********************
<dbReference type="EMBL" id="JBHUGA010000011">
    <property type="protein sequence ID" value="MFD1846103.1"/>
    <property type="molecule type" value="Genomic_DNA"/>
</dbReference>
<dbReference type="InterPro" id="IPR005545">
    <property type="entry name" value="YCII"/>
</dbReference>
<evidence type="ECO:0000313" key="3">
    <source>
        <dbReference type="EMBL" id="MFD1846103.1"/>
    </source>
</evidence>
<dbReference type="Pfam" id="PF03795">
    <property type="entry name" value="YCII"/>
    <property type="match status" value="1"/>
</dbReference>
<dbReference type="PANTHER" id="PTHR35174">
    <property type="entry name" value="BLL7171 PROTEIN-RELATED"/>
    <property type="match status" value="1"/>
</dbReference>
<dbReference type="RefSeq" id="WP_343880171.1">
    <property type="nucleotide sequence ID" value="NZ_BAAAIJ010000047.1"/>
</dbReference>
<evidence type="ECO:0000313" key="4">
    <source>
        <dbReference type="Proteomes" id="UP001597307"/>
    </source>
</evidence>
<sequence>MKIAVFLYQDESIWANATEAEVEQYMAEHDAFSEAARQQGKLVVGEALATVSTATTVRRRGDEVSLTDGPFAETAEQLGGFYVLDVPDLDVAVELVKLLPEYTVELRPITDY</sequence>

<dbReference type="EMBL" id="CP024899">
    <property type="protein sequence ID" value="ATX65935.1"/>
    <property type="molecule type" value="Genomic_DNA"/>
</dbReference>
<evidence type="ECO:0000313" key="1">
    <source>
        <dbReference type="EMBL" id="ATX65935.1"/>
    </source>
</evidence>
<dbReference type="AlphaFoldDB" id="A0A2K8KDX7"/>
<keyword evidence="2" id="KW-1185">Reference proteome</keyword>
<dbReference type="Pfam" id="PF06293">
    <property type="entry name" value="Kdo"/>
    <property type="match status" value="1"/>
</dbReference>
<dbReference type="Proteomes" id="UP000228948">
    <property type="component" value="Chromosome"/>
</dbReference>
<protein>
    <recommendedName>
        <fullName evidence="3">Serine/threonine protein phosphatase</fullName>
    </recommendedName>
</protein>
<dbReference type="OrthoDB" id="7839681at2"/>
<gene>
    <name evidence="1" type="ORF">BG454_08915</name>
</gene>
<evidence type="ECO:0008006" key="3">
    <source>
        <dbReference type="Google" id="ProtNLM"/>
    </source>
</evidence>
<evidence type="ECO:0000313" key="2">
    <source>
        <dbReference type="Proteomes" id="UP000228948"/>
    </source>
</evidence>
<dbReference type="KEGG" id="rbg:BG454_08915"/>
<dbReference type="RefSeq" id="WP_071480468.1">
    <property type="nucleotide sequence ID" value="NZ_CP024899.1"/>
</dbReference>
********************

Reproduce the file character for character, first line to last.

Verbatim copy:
<dbReference type="EMBL" id="JBHUGA010000011">
    <property type="protein sequence ID" value="MFD1846103.1"/>
    <property type="molecule type" value="Genomic_DNA"/>
</dbReference>
<dbReference type="InterPro" id="IPR005545">
    <property type="entry name" value="YCII"/>
</dbReference>
<evidence type="ECO:0000313" key="3">
    <source>
        <dbReference type="EMBL" id="MFD1846103.1"/>
    </source>
</evidence>
<dbReference type="Pfam" id="PF03795">
    <property type="entry name" value="YCII"/>
    <property type="match status" value="1"/>
</dbReference>
<dbReference type="PANTHER" id="PTHR35174">
    <property type="entry name" value="BLL7171 PROTEIN-RELATED"/>
    <property type="match status" value="1"/>
</dbReference>
<dbReference type="RefSeq" id="WP_343880171.1">
    <property type="nucleotide sequence ID" value="NZ_BAAAIJ010000047.1"/>
</dbReference>
<evidence type="ECO:0000313" key="4">
    <source>
        <dbReference type="Proteomes" id="UP001597307"/>
    </source>
</evidence>
<sequence>MKIAVFLYQDESIWANATEAEVEQYMAEHDAFSEAARQQGKLVVGEALATVSTATTVRRRGDEVSLTDGPFAETAEQLGGFYVLDVPDLDVAVELVKLLPEYTVELRPITDY</sequence>

<dbReference type="EMBL" id="CP024899">
    <property type="protein sequence ID" value="ATX65935.1"/>
    <property type="molecule type" value="Genomic_DNA"/>
</dbReference>
<evidence type="ECO:0000313" key="1">
    <source>
        <dbReference type="EMBL" id="ATX65935.1"/>
    </source>
</evidence>
<dbReference type="AlphaFoldDB" id="A0A2K8KDX7"/>
<keyword evidence="2" id="KW-1185">Reference proteome</keyword>
<dbReference type="Pfam" id="PF06293">
    <property type="entry name" value="Kdo"/>
    <property type="match status" value="1"/>
</dbReference>
<dbReference type="Proteomes" id="UP000228948">
    <property type="component" value="Chromosome"/>
</dbReference>
<protein>
    <recommendedName>
        <fullName evidence="3">Serine/threonine protein phosphatase</fullName>
    </recommendedName>
</protein>
<dbReference type="OrthoDB" id="7839681at2"/>
<gene>
    <name evidence="1" type="ORF">BG454_08915</name>
</gene>
<evidence type="ECO:0008006" key="3">
    <source>
        <dbReference type="Google" id="ProtNLM"/>
    </source>
</evidence>
<evidence type="ECO:0000313" key="2">
    <source>
        <dbReference type="Proteomes" id="UP000228948"/>
    </source>
</evidence>
<dbReference type="KEGG" id="rbg:BG454_08915"/>
<dbReference type="RefSeq" id="WP_071480468.1">
    <property type="nucleotide sequence ID" value="NZ_CP024899.1"/>
</dbReference>